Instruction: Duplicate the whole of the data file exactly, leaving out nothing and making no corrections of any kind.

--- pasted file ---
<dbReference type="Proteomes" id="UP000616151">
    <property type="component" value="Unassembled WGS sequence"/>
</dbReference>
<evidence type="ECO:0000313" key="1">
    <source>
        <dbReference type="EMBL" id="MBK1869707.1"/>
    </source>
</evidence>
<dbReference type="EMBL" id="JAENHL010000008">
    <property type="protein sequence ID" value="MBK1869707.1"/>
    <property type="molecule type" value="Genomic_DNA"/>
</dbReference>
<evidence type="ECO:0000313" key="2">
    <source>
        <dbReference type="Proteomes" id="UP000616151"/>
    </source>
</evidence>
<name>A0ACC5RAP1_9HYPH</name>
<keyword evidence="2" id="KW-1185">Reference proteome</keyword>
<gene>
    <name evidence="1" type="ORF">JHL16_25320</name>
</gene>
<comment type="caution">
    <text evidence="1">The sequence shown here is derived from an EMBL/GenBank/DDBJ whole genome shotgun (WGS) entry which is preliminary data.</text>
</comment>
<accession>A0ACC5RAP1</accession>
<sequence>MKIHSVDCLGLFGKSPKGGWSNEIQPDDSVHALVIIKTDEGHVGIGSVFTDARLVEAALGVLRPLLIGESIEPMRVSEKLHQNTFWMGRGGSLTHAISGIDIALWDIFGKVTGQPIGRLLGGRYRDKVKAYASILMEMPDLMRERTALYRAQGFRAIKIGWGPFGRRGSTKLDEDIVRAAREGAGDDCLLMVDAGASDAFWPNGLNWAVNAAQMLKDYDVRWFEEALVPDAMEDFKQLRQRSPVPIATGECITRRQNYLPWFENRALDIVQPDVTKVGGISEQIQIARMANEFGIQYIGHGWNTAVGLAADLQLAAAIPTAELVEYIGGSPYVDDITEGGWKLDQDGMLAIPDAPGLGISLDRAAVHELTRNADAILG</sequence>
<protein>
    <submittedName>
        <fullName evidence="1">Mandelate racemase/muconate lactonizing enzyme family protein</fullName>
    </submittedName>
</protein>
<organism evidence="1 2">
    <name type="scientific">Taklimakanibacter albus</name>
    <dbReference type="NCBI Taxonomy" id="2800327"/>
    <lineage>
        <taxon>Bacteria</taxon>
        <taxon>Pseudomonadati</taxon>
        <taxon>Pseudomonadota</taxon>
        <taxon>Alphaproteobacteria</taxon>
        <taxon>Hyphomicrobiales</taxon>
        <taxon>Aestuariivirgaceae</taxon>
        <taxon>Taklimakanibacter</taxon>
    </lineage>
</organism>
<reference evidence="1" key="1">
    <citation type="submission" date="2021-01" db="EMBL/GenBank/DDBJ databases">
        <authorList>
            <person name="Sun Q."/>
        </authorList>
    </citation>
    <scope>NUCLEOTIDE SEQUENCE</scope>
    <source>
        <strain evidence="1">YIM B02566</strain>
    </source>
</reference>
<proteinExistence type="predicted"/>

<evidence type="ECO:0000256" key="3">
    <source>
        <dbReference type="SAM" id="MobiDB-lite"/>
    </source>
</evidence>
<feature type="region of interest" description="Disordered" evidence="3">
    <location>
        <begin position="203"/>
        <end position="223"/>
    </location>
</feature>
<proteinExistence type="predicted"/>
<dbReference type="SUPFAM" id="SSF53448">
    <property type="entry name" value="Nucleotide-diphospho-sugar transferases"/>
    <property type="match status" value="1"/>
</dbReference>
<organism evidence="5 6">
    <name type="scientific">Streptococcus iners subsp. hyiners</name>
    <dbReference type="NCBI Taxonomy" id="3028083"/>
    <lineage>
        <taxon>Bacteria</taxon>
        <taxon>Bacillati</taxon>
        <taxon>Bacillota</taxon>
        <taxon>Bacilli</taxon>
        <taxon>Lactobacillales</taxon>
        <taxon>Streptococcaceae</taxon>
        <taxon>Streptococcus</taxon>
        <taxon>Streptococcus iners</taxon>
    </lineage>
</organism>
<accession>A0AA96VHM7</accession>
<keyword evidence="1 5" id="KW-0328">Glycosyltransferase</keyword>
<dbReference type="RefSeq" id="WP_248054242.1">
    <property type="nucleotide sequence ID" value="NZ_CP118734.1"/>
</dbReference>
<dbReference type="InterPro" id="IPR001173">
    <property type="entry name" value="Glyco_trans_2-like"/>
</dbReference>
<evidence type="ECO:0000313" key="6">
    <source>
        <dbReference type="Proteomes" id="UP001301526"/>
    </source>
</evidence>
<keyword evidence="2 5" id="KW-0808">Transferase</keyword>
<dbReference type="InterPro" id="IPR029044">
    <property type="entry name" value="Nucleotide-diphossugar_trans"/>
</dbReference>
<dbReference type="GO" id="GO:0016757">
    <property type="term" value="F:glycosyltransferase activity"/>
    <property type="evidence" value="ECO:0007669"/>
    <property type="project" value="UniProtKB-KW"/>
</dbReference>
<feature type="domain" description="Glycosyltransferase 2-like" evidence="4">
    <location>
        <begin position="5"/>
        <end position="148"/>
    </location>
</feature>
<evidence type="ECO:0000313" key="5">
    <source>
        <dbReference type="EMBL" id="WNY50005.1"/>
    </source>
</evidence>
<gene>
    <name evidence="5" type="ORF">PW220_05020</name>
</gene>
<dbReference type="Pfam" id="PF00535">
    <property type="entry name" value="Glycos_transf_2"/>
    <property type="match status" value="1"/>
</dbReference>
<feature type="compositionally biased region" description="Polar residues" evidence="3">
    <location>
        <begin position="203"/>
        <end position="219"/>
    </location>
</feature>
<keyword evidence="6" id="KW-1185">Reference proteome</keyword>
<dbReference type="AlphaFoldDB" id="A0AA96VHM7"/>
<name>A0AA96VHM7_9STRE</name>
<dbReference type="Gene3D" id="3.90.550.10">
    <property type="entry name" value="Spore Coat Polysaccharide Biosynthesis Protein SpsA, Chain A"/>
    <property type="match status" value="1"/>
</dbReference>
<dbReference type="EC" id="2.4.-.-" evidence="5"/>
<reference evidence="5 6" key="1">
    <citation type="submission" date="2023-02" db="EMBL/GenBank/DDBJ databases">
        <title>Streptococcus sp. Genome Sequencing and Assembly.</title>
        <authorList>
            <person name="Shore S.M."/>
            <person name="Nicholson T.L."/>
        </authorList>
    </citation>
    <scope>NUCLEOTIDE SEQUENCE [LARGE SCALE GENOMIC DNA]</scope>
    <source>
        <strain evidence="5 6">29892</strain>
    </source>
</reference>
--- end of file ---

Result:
<dbReference type="Proteomes" id="UP000616151">
    <property type="component" value="Unassembled WGS sequence"/>
</dbReference>
<evidence type="ECO:0000313" key="1">
    <source>
        <dbReference type="EMBL" id="MBK1869707.1"/>
    </source>
</evidence>
<dbReference type="EMBL" id="JAENHL010000008">
    <property type="protein sequence ID" value="MBK1869707.1"/>
    <property type="molecule type" value="Genomic_DNA"/>
</dbReference>
<evidence type="ECO:0000313" key="2">
    <source>
        <dbReference type="Proteomes" id="UP000616151"/>
    </source>
</evidence>
<name>A0ACC5RAP1_9HYPH</name>
<keyword evidence="2" id="KW-1185">Reference proteome</keyword>
<gene>
    <name evidence="1" type="ORF">JHL16_25320</name>
</gene>
<comment type="caution">
    <text evidence="1">The sequence shown here is derived from an EMBL/GenBank/DDBJ whole genome shotgun (WGS) entry which is preliminary data.</text>
</comment>
<accession>A0ACC5RAP1</accession>
<sequence>MKIHSVDCLGLFGKSPKGGWSNEIQPDDSVHALVIIKTDEGHVGIGSVFTDARLVEAALGVLRPLLIGESIEPMRVSEKLHQNTFWMGRGGSLTHAISGIDIALWDIFGKVTGQPIGRLLGGRYRDKVKAYASILMEMPDLMRERTALYRAQGFRAIKIGWGPFGRRGSTKLDEDIVRAAREGAGDDCLLMVDAGASDAFWPNGLNWAVNAAQMLKDYDVRWFEEALVPDAMEDFKQLRQRSPVPIATGECITRRQNYLPWFENRALDIVQPDVTKVGGISEQIQIARMANEFGIQYIGHGWNTAVGLAADLQLAAAIPTAELVEYIGGSPYVDDITEGGWKLDQDGMLAIPDAPGLGISLDRAAVHELTRNADAILG</sequence>
<protein>
    <submittedName>
        <fullName evidence="1">Mandelate racemase/muconate lactonizing enzyme family protein</fullName>
    </submittedName>
</protein>
<organism evidence="1 2">
    <name type="scientific">Taklimakanibacter albus</name>
    <dbReference type="NCBI Taxonomy" id="2800327"/>
    <lineage>
        <taxon>Bacteria</taxon>
        <taxon>Pseudomonadati</taxon>
        <taxon>Pseudomonadota</taxon>
        <taxon>Alphaproteobacteria</taxon>
        <taxon>Hyphomicrobiales</taxon>
        <taxon>Aestuariivirgaceae</taxon>
        <taxon>Taklimakanibacter</taxon>
    </lineage>
</organism>
<reference evidence="1" key="1">
    <citation type="submission" date="2021-01" db="EMBL/GenBank/DDBJ databases">
        <authorList>
            <person name="Sun Q."/>
        </authorList>
    </citation>
    <scope>NUCLEOTIDE SEQUENCE</scope>
    <source>
        <strain evidence="1">YIM B02566</strain>
    </source>
</reference>
<proteinExistence type="predicted"/>

<evidence type="ECO:0000256" key="3">
    <source>
        <dbReference type="SAM" id="MobiDB-lite"/>
    </source>
</evidence>
<feature type="region of interest" description="Disordered" evidence="3">
    <location>
        <begin position="203"/>
        <end position="223"/>
    </location>
</feature>
<proteinExistence type="predicted"/>
<dbReference type="SUPFAM" id="SSF53448">
    <property type="entry name" value="Nucleotide-diphospho-sugar transferases"/>
    <property type="match status" value="1"/>
</dbReference>
<organism evidence="5 6">
    <name type="scientific">Streptococcus iners subsp. hyiners</name>
    <dbReference type="NCBI Taxonomy" id="3028083"/>
    <lineage>
        <taxon>Bacteria</taxon>
        <taxon>Bacillati</taxon>
        <taxon>Bacillota</taxon>
        <taxon>Bacilli</taxon>
        <taxon>Lactobacillales</taxon>
        <taxon>Streptococcaceae</taxon>
        <taxon>Streptococcus</taxon>
        <taxon>Streptococcus iners</taxon>
    </lineage>
</organism>
<accession>A0AA96VHM7</accession>
<keyword evidence="1 5" id="KW-0328">Glycosyltransferase</keyword>
<dbReference type="RefSeq" id="WP_248054242.1">
    <property type="nucleotide sequence ID" value="NZ_CP118734.1"/>
</dbReference>
<dbReference type="InterPro" id="IPR001173">
    <property type="entry name" value="Glyco_trans_2-like"/>
</dbReference>
<evidence type="ECO:0000313" key="6">
    <source>
        <dbReference type="Proteomes" id="UP001301526"/>
    </source>
</evidence>
<keyword evidence="2 5" id="KW-0808">Transferase</keyword>
<dbReference type="InterPro" id="IPR029044">
    <property type="entry name" value="Nucleotide-diphossugar_trans"/>
</dbReference>
<dbReference type="GO" id="GO:0016757">
    <property type="term" value="F:glycosyltransferase activity"/>
    <property type="evidence" value="ECO:0007669"/>
    <property type="project" value="UniProtKB-KW"/>
</dbReference>
<feature type="domain" description="Glycosyltransferase 2-like" evidence="4">
    <location>
        <begin position="5"/>
        <end position="148"/>
    </location>
</feature>
<evidence type="ECO:0000313" key="5">
    <source>
        <dbReference type="EMBL" id="WNY50005.1"/>
    </source>
</evidence>
<gene>
    <name evidence="5" type="ORF">PW220_05020</name>
</gene>
<dbReference type="Pfam" id="PF00535">
    <property type="entry name" value="Glycos_transf_2"/>
    <property type="match status" value="1"/>
</dbReference>
<feature type="compositionally biased region" description="Polar residues" evidence="3">
    <location>
        <begin position="203"/>
        <end position="219"/>
    </location>
</feature>
<keyword evidence="6" id="KW-1185">Reference proteome</keyword>
<dbReference type="AlphaFoldDB" id="A0AA96VHM7"/>
<name>A0AA96VHM7_9STRE</name>
<dbReference type="Gene3D" id="3.90.550.10">
    <property type="entry name" value="Spore Coat Polysaccharide Biosynthesis Protein SpsA, Chain A"/>
    <property type="match status" value="1"/>
</dbReference>
<dbReference type="EC" id="2.4.-.-" evidence="5"/>
<reference evidence="5 6" key="1">
    <citation type="submission" date="2023-02" db="EMBL/GenBank/DDBJ databases">
        <title>Streptococcus sp. Genome Sequencing and Assembly.</title>
        <authorList>
            <person name="Shore S.M."/>
            <person name="Nicholson T.L."/>
        </authorList>
    </citation>
    <scope>NUCLEOTIDE SEQUENCE [LARGE SCALE GENOMIC DNA]</scope>
    <source>
        <strain evidence="5 6">29892</strain>
    </source>
</reference>